The job market needs loose monetary
policy, more monetary stimulus measures and a phasing out of support for the
unemployed, the International Labor Organization and the International Monetary
Fund outlined at their joint conference in Oslo.
The conference is looking for ways
to reduce the number of unemployed people, now estimated at 210 million
The ILO and IMF also estimate that
30 million jobs have been lost due to the financial crisis and another 440
million will need to be created over the next decade as the global population
spending — and when to cut it — is
dominating the economic debate at the moment and the boss of the ILO said we
need a balanced solution.
“The question is how soon and
how fast,” Juan Somavia, the director general of the ILO said.
“The feeling that many are having is that
if you do it too fast and too soon this very weak recovery in which we’re in is
probably going to be affected.”
Germany, which has seen unemployment fall to a 14-month
low on the back of an export boom, believes its response to the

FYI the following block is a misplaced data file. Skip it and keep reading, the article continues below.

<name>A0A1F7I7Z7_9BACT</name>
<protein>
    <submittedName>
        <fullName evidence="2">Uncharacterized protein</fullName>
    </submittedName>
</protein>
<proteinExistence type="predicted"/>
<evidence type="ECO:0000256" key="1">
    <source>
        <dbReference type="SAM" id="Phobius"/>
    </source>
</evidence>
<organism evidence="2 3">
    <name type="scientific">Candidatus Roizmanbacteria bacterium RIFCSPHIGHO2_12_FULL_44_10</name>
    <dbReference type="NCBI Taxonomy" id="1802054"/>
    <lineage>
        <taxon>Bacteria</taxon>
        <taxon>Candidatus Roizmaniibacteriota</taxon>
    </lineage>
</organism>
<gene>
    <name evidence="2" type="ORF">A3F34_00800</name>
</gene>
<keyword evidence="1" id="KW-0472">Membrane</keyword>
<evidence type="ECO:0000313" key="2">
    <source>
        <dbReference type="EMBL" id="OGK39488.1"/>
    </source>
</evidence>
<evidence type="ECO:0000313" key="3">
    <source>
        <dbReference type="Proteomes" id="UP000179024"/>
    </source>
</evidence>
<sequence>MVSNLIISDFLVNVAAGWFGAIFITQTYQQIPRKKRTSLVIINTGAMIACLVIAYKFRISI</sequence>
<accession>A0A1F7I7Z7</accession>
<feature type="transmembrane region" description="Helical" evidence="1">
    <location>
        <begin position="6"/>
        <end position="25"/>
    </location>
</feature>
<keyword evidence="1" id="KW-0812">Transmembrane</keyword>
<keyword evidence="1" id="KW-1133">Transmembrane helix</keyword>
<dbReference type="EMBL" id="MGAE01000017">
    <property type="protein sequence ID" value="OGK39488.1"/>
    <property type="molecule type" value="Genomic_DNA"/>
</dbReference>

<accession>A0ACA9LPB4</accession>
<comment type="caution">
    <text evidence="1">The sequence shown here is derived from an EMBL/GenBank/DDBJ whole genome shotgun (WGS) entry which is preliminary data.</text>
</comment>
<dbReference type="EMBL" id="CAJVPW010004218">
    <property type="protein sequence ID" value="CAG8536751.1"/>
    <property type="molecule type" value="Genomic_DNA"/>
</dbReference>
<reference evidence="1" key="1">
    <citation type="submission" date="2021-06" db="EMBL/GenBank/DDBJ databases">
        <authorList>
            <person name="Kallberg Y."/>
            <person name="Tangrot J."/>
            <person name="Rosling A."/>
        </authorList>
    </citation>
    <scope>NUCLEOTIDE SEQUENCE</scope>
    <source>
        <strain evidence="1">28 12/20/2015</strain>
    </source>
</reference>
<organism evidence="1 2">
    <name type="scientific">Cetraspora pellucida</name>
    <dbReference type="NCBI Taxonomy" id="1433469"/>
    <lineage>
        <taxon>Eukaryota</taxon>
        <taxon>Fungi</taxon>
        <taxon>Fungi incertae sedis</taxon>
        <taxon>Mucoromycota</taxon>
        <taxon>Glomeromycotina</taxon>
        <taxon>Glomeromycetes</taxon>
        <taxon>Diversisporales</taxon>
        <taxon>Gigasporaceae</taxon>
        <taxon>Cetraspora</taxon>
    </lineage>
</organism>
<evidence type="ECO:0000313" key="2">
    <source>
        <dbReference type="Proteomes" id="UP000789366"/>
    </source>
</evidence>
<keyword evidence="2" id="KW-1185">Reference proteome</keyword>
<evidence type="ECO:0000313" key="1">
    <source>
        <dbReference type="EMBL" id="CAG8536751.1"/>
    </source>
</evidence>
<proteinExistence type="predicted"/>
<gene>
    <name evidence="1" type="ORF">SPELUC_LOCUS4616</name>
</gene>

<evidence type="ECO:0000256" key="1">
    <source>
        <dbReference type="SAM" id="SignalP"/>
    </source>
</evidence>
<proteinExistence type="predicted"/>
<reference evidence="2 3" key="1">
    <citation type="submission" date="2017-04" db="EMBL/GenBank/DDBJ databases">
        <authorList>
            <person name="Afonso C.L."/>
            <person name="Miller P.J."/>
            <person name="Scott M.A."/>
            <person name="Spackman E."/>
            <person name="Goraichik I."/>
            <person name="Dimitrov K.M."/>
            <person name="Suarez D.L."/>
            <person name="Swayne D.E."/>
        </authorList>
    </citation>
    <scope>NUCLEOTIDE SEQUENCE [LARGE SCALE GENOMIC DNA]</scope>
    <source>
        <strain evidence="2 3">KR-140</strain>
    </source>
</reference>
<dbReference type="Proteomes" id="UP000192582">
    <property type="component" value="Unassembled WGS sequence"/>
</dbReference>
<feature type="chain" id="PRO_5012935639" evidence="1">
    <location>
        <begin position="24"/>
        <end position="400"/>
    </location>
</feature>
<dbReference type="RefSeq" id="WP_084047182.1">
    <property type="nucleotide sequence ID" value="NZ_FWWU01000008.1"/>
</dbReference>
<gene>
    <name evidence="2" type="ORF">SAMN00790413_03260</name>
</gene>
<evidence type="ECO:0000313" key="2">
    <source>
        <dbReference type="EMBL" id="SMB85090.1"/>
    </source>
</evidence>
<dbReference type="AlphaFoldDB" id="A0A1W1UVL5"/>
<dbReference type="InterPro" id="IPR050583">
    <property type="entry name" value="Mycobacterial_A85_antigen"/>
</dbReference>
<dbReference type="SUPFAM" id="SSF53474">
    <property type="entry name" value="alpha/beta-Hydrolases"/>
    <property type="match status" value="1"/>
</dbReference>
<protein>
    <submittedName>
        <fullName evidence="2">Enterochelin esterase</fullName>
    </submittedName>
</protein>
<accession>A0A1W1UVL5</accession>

crisis has been better than most.
“We invested more, we incurred
additional debt spending, but we combined it with a tri-partite approach,”
Germany Labour Minister Ralf Brauksiepe said.
The German response to the crisis
was helped by the frugal nature of both the government and the people before
the crisis hit, Brauksiepe said.
Norway has policies similar to
Germany’s and, with lots of oiland one of the
lowest unemployment rates on the planet, has the following advice for the rest
of the world.
“The most important thing we
have done is that we have a very close cooperation with parties in the labour
market, the trade unions and employees’ organizations and through that we’ve
managed the economy in a responsible way and kept wage increases down,”
Norwegian Prime Minister Jens Stoltenberg said.